2. Nor should this presentation of the Person of Christ be that of a Saviour alone. There are probably few doctrines which have done more harm to men than the popular idea that one may receive Christ as Saviour, without receiving Him as Lord. The conception is based on a very superficial understanding as to what the gospel really is. For it should be evident that even faith in Christ “as Saviour” is quite impossible without submission to Him as Lord. Saving faith is not, as sometimes misconceived, mere credence in the truth of certain revealed facts. It has such credence as its foundation, but not as its substance. Saving faith is faith in Christ Himself, not merely about Him. It is such credence as leads to action; to submission of the will. Christ comes now personally to the soul, desiring to do certain things for that soul’s benefit. It should be noted that it is He personally who saves, but that He cannot save until the individual is ready to allow Him to do what He will. Without such submission of the will He can do nothing. It is demonstrable that one may believe the truth of the facts, without yielding to the Lord for Him to act. But such submission is nothing less than an acknowledgment of His Lordship, even though the one who thus yields to Him may not at once realize all that is implied in his submission.
3. The harmful results of a gospel not centred in the Lordship of Christ can be seen on every hand. How many there are who call themselves “believers,” but who have never really yielded to Christ, and who, as a result, have never really passed from death to life! Such may be convinced that, at a certain time in their lives, they “believed in (actually, about) Christ as Saviour.” But their daily living shows no evidence whatever of eternal life. They have no real love for the Lord Jesus Himself. They have no love for His Word. They have no desire whatsoever to order their lives according to His will, and to please Him. Indeed, to many such, the idea of being governed in all things by Him is repugnant, and savors of fanaticism! Self is lord, not Christ. They are still “of the world” and their speech and conduct is “of the world.” Such “believers” need to wake up to their terrible lack, before it is forever too late; before they hear the Lord say, as He Himself said He would have to say at last to some, “I never knew you!” (Matt. 7:21-23).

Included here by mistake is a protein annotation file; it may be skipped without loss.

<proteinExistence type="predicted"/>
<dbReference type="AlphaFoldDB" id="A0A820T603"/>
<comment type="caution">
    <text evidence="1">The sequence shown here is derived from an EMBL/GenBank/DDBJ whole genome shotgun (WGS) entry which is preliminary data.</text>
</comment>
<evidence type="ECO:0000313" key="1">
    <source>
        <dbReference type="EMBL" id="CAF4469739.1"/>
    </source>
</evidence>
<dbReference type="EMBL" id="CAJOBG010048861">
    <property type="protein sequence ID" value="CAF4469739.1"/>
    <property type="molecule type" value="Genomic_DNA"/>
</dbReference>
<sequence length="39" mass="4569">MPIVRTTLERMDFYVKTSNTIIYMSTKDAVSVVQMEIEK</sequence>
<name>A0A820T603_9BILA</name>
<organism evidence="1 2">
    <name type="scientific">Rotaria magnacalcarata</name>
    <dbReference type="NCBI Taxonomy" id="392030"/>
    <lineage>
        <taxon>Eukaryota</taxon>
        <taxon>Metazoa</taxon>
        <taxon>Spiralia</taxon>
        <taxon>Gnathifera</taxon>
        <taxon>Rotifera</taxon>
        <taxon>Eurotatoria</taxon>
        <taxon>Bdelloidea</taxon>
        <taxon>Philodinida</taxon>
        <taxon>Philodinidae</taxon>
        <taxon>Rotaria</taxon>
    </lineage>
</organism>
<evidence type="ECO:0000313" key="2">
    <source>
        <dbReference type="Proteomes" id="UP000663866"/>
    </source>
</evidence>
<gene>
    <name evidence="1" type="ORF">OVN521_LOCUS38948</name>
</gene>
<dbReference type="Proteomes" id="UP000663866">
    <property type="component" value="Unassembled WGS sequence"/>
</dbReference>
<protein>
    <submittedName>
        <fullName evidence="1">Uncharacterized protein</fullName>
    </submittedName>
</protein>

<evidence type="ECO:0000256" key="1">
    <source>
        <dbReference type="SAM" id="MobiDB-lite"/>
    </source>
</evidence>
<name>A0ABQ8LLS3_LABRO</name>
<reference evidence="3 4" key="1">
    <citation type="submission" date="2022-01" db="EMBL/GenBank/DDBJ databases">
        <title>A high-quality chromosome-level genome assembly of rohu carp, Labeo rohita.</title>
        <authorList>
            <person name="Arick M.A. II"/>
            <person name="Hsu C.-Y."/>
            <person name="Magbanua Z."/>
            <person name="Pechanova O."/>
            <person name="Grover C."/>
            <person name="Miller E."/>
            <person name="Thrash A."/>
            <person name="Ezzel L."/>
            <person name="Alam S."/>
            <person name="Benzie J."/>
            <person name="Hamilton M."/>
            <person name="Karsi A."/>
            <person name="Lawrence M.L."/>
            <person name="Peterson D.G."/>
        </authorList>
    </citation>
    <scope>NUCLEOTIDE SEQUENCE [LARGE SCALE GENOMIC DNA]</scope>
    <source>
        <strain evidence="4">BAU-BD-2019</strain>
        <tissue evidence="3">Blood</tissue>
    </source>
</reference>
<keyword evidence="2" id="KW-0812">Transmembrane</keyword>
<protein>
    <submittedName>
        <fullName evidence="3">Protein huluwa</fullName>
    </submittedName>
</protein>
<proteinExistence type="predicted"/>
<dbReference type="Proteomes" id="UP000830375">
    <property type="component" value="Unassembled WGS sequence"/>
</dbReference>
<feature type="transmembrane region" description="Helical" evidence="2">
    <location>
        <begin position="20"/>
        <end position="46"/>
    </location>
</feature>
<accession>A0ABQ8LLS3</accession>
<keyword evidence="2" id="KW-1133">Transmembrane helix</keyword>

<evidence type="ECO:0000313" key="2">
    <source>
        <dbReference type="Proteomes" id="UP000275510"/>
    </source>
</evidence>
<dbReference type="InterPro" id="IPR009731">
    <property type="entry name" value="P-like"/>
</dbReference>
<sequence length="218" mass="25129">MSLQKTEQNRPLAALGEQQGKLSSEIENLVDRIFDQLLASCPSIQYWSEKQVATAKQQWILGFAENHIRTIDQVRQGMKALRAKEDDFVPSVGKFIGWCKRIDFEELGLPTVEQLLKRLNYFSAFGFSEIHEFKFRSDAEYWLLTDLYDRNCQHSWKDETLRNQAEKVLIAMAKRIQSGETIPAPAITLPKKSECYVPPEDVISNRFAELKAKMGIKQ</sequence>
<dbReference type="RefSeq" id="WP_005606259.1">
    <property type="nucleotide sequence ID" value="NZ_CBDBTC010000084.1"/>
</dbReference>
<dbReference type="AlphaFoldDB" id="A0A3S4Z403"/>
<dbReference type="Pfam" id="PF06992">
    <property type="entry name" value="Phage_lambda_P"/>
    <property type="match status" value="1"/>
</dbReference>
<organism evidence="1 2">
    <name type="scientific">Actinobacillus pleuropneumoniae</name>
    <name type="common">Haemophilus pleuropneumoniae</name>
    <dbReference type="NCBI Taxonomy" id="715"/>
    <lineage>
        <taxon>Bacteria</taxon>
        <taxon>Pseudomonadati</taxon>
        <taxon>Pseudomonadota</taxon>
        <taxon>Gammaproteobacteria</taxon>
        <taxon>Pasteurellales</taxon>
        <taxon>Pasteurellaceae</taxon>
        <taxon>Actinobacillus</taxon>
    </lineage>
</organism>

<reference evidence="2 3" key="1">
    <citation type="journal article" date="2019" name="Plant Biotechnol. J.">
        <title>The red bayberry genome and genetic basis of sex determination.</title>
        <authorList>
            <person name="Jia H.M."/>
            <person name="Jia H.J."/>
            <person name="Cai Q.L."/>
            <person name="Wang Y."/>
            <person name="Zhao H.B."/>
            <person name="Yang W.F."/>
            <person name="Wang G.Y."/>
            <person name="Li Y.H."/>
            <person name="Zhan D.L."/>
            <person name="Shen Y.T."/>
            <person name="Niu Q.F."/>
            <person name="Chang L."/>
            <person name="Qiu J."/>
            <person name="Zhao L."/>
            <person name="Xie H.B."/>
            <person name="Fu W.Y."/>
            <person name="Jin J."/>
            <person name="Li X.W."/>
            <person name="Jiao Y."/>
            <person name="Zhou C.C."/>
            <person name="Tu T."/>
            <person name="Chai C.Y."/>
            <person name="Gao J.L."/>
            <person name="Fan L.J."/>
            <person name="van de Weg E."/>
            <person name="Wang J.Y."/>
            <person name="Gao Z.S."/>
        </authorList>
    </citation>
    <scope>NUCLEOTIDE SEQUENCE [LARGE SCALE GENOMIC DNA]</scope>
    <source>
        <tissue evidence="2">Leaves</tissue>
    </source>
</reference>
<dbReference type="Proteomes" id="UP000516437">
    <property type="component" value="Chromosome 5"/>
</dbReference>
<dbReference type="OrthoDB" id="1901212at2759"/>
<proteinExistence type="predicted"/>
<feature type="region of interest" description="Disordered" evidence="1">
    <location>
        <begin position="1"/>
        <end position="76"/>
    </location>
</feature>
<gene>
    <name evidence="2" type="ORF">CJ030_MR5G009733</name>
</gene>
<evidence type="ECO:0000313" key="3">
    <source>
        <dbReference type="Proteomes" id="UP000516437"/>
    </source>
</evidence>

It has very often happened, in teaching on the Lord as the Christian’s Life, that certain people, who have been “believers” for years, but have never known what it is to be ruled by the Lord, are reached by the Word, receive a vision of the glory and beauty of Christ, and so at last yield their all to Him. They then enter into an experience of devotion to Him and of joy, peace, and power for daily living, such as they have never known. What has actually happened in many such cases of “revival” is that they have for the first time entered into the real experience of salvation! A true conversion will always result in a transformed life, and where there is no such transformation, it should be questioned whether there is really any life at all!
Oh the tragedy of “believers” who are lost because they have never really been saved! Brethren, let us realize that “Jesus Christ is Lord”! Let us see to it that He is really Lord of our lives; of all we have and are. Let us proclaim Him as Lord to all, and press upon all the necessity for them of God’s command, not merely “to receive Him as Saviour,” but to bow the knee to Him as Lord! Let us make it plain that, apart from such submission to Him, there can be no salvation.
And then? Let us ever remember that in our salvation, “we received Jesus the Lord.” We did not accept something, we accepted someOne. “So let us walk in Him.” Let Him be the One who dominates our thinking, to whom our minds always turn. May He thus continually sit on the throne of our hearts, and He alone!